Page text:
Although there was evidence of lacemakers in the area before the famine of 1845-1851, it is generally agreed that Cassandra Hand, wife of the local Church of Ireland rector the Rev. Thomas Hand, introduced the particular form of crochet lacemaking to Clones at a time when the area was still suffering great deprivation. Originally from the elaborate surroundings of Losely House, Surrey, UK, Cassandra Hand was shocked at the deprivations and poverty she encountered on her arrival to Ireland. She had, however, a head for business and arranged for teachers from Co. Kildare to teach a variation of Venetian Point Lace to the inhabitants of her new town. The Italian lace, originally bought to Co Cork by nuns, though very beautiful, was time-consuming and the Irish makers found that by using a crochet hook they could achieve the same effect in a much shorter time. A seven-inch piece of lace could be crocheted in about 20 hours, whereas the same piece would take around two hundred hours to sew! The Clones workers also made their own hooks out of sewing needles, with an eye cut out, stuck into a piece of cane or softwood, with a bale cord wrapped around it to soften it to the hand. These hooks later became known as ‘Famine Hooks’. The lace soon proved so popular that not only did families survive on the monies made, but Cassandra Hand was able to raise funds to build a school for infants and young girls from local Protestant families. This is now known as the Cassandra Hand Heritage Centre, on Ball Alley, Clones. Cassandra Hand is buried in the nearby parish of Clogh, Co Fermanagh, and the house she lived in, Bishopscourt, still survives today.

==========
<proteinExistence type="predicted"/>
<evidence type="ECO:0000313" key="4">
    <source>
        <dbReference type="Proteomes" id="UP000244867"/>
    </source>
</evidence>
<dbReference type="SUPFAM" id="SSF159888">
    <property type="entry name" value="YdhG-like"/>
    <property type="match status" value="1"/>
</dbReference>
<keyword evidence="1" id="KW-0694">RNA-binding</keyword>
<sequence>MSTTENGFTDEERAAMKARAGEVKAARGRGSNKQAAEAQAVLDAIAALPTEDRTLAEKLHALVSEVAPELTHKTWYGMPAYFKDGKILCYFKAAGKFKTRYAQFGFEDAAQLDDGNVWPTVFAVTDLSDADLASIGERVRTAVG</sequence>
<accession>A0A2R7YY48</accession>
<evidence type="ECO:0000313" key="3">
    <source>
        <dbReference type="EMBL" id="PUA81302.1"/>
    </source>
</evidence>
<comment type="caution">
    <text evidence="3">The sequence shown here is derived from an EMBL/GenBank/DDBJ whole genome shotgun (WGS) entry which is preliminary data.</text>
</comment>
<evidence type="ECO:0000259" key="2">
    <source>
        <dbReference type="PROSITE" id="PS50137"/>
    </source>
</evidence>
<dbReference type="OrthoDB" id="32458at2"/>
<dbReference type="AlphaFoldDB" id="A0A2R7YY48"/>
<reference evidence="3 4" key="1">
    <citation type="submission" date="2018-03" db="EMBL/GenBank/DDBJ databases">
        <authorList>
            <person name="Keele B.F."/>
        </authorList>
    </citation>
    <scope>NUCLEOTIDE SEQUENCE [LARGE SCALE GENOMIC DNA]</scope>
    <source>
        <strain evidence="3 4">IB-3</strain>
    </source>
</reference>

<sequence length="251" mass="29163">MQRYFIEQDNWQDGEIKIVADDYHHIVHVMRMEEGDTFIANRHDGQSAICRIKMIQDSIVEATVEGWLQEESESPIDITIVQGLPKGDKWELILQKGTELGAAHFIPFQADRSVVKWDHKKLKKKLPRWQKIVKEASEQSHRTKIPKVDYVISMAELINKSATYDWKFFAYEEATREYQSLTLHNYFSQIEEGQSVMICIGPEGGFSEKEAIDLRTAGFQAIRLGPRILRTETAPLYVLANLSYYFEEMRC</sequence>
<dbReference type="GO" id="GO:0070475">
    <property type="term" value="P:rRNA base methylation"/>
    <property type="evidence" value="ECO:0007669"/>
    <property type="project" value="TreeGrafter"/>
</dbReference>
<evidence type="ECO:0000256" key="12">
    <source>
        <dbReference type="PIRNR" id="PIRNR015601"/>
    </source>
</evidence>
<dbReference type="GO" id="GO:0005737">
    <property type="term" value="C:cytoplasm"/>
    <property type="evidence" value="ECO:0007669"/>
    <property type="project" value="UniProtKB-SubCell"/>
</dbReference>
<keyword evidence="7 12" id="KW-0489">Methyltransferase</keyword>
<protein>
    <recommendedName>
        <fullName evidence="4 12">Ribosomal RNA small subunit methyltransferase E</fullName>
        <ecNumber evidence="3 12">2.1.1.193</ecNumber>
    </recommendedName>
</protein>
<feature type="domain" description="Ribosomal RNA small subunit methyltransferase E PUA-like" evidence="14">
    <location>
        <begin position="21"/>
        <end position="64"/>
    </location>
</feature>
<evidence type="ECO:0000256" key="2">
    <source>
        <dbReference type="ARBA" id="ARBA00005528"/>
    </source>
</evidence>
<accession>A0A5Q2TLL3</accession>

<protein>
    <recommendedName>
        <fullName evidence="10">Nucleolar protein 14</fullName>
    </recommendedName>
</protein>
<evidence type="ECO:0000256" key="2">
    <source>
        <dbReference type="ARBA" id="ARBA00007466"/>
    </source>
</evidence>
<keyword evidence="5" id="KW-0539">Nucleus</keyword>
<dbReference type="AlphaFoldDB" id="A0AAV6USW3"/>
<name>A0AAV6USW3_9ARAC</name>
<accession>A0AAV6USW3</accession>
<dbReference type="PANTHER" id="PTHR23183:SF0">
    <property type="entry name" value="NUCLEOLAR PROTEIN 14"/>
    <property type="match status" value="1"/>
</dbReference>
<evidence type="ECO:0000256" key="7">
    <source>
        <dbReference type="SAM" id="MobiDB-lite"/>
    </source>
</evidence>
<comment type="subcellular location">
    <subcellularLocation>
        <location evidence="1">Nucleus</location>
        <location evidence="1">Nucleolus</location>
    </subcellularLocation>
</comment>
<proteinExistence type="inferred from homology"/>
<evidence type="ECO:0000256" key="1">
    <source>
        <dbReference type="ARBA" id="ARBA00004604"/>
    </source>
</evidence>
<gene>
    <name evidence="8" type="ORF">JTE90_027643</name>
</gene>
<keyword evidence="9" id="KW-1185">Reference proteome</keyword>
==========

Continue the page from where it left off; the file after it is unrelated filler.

Clones lace makers reflected their own surroundings with motifs of shamrocks, ferns, thistles, wild roses, marigolds, cartwheels and whitewash brushes, joined by the distinctive ‘Clones Knot’ -a ball made by turning the hook ten to twelve times around the thread, hundreds of such ‘rolled dots’ having filled a piece of lace, joining the motifs. It is interesting that they have retained the grape and vine leaf motif as a thank you to the Italians for having given them the pattern from which their own lace evolved. It wasn't uncommon to see women sit along the narrow streets of Clones town in the evenings, with their white aprons, making the lace. The lace would be carefully wrapped in these aprons to be kept clean- it also meant the family pattern would also be kept secret.
Some travelled to teach their craft throughout Ireland, setting up centres in Counties Mayo, Galway, Sligo and Donegal. In the past, it was possible to recognise each family lace by the motifs used. Families such as the ‘Lily Quigleys’ and 'Rose McMahons' were known by the motif that they made, and in many cases, the males in the family often made lace also. Children were often sent walking many miles to the towns to local Lace Agents, who would purchase the lace, paying according to the quality and cleanliness. From there it made its way to the fashion house, to be made into dresses and items for the wealthy.
Roslea or Irish Crochet Lace is also common to the area but is made by an individual, whereas Clones Lace involved several workers. Shamrocks and Rose squares are joined in tablecloths, table centrepieces, and collars. The lace produce of the Clones and Roslea makers was delicately worked into the collars and cuffs of blouses and dresses, examples of such can be found today on display in the Clones Lace Museum. The lace used the same fine thread as the Clones pieces, and was known as ‘Fine Work’. The Clones work, because of its padded motifs and Clones Knot was known as ‘Heavy Work’. Roslea Lace replaced Clones Lace in the twentieth century as fashions changed. Over time, the knowledge of the how to make the various motifs once so popular unfortunately began to die out, as lacemaking families emigrated or passed away, and lace popularity fell from fashion. In the 1990s the lace was revived by several dedicated women, and today is still made by a few. An international summer school takes place in Clones every June.